Archive Results For: Antarctic

Book Review-‘Captain James Cook and the Search for Antarctica’ by J. C. Hamilton

By Frank Scott

James Cook Hamilton is a long-standing member of the Captain Cook Society, has published regularly in their journal and has made great use of the online Colonial Registers and Royal Navy Logbooks resource (CORRAL) to inspire this work. The voyages of Captain James Cook have generated a mountain of work, so any new author must […] Read More

Filed under: James Cook | Other (Eighteenth C) | Antarctic
Subjects include: Science & Exploration

Bellingshausen in Britain: Supplying the Russian Antarctic expedition, 1819

By Rip Bulkeley

In August and September 1819 the first Russian Antarctic expedition, commanded by Captain Bellingshausen, visited Britain to purchase navigational and scientific instruments, charts and books. Using documents in the Russian Naval Archives, this article describes the visit in detail and reflects on what this information tells us about the framing of the expedition and the […] Read More

Filed under: Interwar | Antarctic
Subjects include: Logistics | Science & Exploration

Book RBellingshausen and the Russian Antarctic Expedition, 1819–21′ by R. Bulkeley Palgraveeview-‘

By Richard L. Bland

In 1819 Junior Captain Faddei Faddeyevich Bellingshausen left the Russian port of Kronstadt with a squadron of two ships to explore the Antarctic. Bellingshausen, a Baltic Prussian, was a Russian citizen, his squadron flying the Russian flag. This book contains several contemporary accounts of that voyage… Read More

Filed under: Other (Nineteenth C) | Antarctic
Subjects include: Science & Exploration

Book Review-‘The Man Who Discovered Antarctica: Edward Bransfield explained, the first man to find and chart the Antarctic mainland’ by S. Bransfield,

By Frank Scott

ntarctica is a bleak and desolate continent, and the surrounding ocean is equally hostile. Those who first explored and charted it in the early nineteenth century were risking their lives for little or no reward. Arctic explorers had their ‘Holy Grail’ quest, finding the fabled Northwest Passage, but down south the Cape Horn and Magellan […] Read More

Filed under: Other (Nineteenth C) | Antarctic
Subjects include: Science & Exploration

A Crisis that Never Came: the Decline of the Antarctic Whaling Industry in the 1950s and 1960s

By Bjørn L. Basberg

The twentieth-century Antarctic whaling industry had from the beginning been led by Norwegian companies and companies from a few other nations with strong Norwegian ties, especially Britain. This article analyses the decline and final closure of this part of the industry in the 1950s and 1960s. The nations that had dominated the industry were then […] Read More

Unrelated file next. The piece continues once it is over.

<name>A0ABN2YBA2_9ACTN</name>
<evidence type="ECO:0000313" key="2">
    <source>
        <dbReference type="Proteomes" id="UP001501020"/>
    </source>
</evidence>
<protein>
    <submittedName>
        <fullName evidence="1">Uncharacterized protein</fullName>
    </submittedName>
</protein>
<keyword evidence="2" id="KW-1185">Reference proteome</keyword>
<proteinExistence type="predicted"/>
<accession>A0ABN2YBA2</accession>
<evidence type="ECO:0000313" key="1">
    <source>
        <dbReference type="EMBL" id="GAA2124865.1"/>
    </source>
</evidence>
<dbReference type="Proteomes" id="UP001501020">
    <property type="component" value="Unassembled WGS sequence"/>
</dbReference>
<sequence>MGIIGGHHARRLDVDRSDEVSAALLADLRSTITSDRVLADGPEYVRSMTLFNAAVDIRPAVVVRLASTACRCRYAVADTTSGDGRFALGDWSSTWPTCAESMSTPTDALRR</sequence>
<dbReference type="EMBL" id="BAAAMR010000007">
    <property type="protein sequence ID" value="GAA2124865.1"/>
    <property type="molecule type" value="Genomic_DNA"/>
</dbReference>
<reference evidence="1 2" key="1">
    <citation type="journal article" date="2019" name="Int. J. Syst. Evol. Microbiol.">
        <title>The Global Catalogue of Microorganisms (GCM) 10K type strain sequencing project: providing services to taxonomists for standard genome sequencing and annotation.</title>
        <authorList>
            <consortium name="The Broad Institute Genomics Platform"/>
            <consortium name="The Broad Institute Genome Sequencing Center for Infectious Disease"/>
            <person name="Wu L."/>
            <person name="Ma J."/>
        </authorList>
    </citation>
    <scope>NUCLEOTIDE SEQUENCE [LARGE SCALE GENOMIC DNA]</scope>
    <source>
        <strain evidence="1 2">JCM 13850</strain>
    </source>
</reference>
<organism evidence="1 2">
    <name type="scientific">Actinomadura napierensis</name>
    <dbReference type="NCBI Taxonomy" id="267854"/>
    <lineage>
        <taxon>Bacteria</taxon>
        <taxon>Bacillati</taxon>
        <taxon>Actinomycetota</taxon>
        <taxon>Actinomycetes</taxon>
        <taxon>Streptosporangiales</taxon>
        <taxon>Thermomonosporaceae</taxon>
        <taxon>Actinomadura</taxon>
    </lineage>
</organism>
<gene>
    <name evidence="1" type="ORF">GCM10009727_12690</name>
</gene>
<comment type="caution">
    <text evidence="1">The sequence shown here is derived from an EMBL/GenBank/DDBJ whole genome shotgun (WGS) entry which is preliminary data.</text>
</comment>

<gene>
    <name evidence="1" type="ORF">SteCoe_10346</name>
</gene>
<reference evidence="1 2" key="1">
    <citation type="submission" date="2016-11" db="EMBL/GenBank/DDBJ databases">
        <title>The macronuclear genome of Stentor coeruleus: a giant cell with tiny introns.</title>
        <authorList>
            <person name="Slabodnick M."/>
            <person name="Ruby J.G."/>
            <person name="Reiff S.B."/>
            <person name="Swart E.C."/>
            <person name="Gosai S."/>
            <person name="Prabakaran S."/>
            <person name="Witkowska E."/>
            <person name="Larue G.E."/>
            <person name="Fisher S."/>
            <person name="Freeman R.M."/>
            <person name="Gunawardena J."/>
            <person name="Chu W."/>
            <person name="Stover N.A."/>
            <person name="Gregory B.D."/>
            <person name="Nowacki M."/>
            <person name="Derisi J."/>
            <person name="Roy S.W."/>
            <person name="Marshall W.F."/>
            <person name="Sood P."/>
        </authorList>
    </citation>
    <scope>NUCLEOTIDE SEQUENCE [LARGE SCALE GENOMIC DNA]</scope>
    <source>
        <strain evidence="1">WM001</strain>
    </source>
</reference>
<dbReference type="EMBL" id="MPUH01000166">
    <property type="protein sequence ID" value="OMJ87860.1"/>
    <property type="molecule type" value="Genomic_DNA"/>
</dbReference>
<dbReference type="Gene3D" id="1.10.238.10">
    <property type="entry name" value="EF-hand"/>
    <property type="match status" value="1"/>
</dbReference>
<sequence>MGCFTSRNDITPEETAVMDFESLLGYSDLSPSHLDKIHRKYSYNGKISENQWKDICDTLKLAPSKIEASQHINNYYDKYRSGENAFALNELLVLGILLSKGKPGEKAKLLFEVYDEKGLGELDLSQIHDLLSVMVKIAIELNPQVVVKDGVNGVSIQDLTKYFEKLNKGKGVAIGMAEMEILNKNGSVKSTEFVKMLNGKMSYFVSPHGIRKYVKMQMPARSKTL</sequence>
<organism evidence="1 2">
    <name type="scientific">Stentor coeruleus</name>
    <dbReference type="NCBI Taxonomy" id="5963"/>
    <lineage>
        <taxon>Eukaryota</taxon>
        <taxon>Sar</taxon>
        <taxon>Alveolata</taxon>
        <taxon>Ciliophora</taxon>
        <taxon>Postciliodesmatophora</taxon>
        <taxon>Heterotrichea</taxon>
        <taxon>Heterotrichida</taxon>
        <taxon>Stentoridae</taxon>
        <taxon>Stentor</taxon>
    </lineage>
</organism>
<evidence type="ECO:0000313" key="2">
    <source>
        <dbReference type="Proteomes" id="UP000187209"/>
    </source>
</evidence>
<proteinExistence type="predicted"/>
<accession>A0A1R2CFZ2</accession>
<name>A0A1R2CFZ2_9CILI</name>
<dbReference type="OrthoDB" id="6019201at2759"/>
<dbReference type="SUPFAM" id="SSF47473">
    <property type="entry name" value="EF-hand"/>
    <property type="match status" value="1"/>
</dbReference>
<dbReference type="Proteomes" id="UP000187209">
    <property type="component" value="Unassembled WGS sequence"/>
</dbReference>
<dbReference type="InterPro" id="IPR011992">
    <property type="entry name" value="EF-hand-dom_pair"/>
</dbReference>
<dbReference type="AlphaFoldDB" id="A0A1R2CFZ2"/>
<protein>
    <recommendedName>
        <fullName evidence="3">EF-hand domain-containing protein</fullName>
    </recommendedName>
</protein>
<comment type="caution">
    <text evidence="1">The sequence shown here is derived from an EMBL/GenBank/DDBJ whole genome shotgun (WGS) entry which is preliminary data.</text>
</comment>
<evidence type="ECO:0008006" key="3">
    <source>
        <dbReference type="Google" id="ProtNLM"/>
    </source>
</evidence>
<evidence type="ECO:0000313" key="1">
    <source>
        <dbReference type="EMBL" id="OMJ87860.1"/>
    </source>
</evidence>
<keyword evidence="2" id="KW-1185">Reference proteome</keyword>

Filed under: Post WW2 | Antarctic
Subjects include: Whaling & Fishing

Note: Experiences in Antartic Whaling in the Days of its Decline

By Sidney Brown

Appointed as a whaling inspector, the author witnessed whaling during the last years of the activity in the Antarctic. Read More

Filed under: Other (Twentieth C) | Antarctic
Subjects include: Whaling & Fishing

Viola/Dias: the Working Life and Contexts of the Steam Trawler/Whaler and Sealer

By Robb Robinson and Ian B. Hart

Viola was launched in 1906, and trawled the North Sea until requisitioned in WWI. After decommissioning and sale to Norwegians, she was renamed Kapduem, fitted with a harpoon gun and sent whaling off West Africa. In 1927 she was sold to Argentinians, renamed Dias and went to South Georgia for whaling, sealing and as an […] Read More

Filed under: Atlantic | North Sea | Nineteenth Century | Twentieth Century | Antarctic
Subjects include: Manpower & Life at Sea | Science & Exploration | Whaling & Fishing

Dutch Whaling after the Second World War: Private Initiative and State Involvement

By Jaap R. Bruijn

The activities of the Dutch in entering the whale-catching industry in what was to be the declining years of the industry are set out comprehensively. In a period when oils and fats were in short supply after World War 2, to the change in demand away from whale oil to vegetable oil, coupled with the […] Read More

Filed under: Post WW2 | Antarctic
Subjects include: Whaling & Fishing

Chester, Liverpool and the Basque Region in the Sixteenth Century

By Janet E. Hollinshead

The reign of Elizabeth I saw increased commercial hostilities between England and Spain. The Basque region offered trading opportunities remote from the control of Spanish and French monarchs. Chester and Liverpool were similarly distant from the Tudor court. These North Western ports developed trade with the Basque region. Liverpool and Chester merchants struggled to maintain […] Read More

Filed under: Tudors | Irish Sea | Antarctic
Subjects include: Merchant Marines

200 Years of Admiralty Charts and Surveys

By Roger Morriss

A scientific cartographer, Dalrymple was meticulous in everything he undertook. His charts were models of clarity and elegance, and as accurate as the surveys on which they were based. Most of the surveying and charting in the first half of the nineteenth century was more in support of trade than of military matters. The final […] Read More

Filed under: Atlantic | Napoleonic War | WW1 | North Sea | Mutiny & Discipline | Mediterranean | Other (Twentieth C) | Other (Nineteenth C) | Other (Eighteenth C) | Arctic | East India Company | Antarctic | Other (location)
Subjects include: Administration | Harbours & Dockyards | Historic Vessels, Museums & Restoration | Merchant Marines | Navies | Science & Exploration

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